For clarity, I'm going to use the term quality coach (QC), though in your world you may prefer Quality Advocate (QA), but personally I find that gets confused with Quality Assurance and often people default to that term.
Imagine you or your company has decided to transition to a Quality Assistance model, the one that has software developers owning their software testing. What does this new world look like? And what does this QC do? How will you know if a QC is doing a good or great job?
These are not easy questions to answer making it hard to create job descriptions. This is partly due to the newness of the role, but also QC tasks are difficult to quantify. They don't necessarily have concrete outputs in the form of artefacts. A Quality Coach focuses more on delivering outcomes, one being that a team is able to deliver quality features with minimal assistance. A heuristic for a successful quality coach? They're not needed by the team any more.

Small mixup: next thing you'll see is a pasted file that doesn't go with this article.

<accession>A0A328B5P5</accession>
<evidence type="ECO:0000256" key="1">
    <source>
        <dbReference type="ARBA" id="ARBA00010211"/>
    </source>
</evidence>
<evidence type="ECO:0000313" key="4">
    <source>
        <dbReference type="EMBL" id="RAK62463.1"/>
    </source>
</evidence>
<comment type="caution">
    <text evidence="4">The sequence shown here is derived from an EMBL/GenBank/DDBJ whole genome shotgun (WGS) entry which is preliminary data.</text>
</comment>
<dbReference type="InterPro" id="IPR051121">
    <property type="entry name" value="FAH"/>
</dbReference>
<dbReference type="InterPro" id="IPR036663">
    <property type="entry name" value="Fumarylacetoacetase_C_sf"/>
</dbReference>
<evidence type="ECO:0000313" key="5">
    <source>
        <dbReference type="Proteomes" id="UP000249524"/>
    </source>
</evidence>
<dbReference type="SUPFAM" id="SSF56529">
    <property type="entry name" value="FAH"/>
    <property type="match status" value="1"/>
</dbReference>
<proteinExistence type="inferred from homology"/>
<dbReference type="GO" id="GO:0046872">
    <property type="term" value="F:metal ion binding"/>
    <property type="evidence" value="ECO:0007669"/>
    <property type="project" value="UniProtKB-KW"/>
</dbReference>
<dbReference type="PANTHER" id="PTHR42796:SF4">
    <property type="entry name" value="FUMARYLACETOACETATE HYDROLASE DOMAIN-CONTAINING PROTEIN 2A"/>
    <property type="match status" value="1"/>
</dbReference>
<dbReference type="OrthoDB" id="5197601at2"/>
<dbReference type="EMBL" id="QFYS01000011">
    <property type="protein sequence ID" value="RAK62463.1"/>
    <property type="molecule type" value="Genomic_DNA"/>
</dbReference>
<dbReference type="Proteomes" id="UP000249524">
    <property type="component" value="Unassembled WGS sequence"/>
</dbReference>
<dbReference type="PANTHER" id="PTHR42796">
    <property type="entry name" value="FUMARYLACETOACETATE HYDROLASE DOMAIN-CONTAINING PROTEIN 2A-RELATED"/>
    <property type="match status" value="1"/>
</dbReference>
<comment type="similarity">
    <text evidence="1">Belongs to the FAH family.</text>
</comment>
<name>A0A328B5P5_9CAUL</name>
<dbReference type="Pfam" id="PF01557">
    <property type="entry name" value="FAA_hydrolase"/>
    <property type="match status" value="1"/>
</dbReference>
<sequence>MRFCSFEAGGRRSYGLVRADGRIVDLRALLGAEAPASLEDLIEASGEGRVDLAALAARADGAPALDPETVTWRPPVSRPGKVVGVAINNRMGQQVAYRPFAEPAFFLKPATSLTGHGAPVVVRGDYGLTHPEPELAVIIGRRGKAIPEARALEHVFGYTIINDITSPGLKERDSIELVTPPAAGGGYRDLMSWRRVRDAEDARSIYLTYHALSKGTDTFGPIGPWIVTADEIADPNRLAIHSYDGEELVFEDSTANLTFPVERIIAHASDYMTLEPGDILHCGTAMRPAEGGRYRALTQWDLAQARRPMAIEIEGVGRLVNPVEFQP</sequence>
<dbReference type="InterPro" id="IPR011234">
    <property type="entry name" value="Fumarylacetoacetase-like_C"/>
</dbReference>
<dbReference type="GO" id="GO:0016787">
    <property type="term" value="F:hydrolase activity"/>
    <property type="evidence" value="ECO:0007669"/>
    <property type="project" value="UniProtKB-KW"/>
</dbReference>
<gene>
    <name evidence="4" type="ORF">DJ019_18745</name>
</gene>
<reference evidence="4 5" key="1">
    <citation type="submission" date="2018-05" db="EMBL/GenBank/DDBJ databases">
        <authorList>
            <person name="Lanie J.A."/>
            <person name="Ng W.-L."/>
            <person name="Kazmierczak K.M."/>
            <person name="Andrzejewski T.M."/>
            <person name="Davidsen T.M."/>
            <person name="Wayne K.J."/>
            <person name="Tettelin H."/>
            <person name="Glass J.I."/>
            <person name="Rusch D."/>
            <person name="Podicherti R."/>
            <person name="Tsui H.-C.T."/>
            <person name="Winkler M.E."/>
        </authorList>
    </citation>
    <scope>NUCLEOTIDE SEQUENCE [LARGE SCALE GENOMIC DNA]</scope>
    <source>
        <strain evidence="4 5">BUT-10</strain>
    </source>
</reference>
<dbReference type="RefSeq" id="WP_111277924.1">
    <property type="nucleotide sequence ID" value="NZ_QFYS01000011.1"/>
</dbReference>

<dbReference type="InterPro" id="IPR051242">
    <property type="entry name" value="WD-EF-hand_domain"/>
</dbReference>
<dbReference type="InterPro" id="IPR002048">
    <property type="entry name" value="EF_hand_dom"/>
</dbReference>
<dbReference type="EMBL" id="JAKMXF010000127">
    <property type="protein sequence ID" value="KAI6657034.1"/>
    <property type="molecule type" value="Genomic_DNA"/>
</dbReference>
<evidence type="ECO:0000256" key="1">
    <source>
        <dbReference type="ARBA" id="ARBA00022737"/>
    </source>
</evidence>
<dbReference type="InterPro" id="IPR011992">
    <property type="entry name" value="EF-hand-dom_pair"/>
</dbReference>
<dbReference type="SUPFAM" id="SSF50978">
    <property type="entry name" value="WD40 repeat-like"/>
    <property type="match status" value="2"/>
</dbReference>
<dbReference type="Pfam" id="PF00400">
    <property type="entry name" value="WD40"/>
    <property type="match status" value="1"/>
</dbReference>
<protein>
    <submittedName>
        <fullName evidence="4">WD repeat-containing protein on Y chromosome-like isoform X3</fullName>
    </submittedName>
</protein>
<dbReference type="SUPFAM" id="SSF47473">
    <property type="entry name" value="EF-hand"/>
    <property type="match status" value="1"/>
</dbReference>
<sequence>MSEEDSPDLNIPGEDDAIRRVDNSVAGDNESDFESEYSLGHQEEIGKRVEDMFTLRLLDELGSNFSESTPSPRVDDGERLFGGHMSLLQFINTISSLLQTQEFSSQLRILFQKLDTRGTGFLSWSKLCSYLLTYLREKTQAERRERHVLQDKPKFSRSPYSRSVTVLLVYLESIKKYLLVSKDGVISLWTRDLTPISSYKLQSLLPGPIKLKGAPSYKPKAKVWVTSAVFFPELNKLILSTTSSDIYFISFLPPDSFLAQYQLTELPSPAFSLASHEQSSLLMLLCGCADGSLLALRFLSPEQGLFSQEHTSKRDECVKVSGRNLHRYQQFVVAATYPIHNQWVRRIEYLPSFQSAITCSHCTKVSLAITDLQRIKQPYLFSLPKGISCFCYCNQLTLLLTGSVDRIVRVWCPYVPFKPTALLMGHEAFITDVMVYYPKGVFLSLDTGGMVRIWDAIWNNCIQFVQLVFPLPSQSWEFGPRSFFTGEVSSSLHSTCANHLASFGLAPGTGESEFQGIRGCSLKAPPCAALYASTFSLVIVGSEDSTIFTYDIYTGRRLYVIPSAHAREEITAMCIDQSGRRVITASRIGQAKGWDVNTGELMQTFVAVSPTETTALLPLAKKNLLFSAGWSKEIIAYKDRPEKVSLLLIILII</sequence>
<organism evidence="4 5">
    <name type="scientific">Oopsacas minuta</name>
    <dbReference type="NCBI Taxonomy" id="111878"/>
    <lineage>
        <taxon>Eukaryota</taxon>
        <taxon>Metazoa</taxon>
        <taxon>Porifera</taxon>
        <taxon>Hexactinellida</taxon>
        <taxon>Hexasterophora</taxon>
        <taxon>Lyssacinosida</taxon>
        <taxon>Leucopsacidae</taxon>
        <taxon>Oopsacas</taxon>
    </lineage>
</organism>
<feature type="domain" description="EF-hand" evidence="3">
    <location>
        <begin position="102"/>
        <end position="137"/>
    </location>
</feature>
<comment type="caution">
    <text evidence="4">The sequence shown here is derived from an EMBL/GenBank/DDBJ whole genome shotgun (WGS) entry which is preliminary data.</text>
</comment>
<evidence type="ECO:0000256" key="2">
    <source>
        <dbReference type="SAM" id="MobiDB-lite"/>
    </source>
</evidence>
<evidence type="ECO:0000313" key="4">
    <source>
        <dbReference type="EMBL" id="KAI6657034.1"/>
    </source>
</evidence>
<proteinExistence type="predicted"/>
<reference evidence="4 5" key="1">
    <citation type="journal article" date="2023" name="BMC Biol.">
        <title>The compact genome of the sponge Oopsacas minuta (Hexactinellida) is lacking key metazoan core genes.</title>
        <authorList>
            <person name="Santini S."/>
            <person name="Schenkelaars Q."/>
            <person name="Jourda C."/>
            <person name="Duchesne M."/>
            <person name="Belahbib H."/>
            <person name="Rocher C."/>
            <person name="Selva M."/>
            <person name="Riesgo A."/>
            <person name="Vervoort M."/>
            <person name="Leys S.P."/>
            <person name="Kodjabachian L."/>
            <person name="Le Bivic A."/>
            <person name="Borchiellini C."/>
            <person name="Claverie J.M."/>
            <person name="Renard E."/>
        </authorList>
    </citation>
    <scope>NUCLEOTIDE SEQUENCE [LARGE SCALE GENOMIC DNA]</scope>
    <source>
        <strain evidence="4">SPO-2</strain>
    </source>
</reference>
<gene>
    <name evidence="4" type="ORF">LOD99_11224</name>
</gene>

Regardless, creating a job description is a useful exercise. It helps drive clarity in your thinking about the role, and is a useful method to communicate how this role differs from a traditional software tester role.
The following is a process I used to help clarify the quality coach role.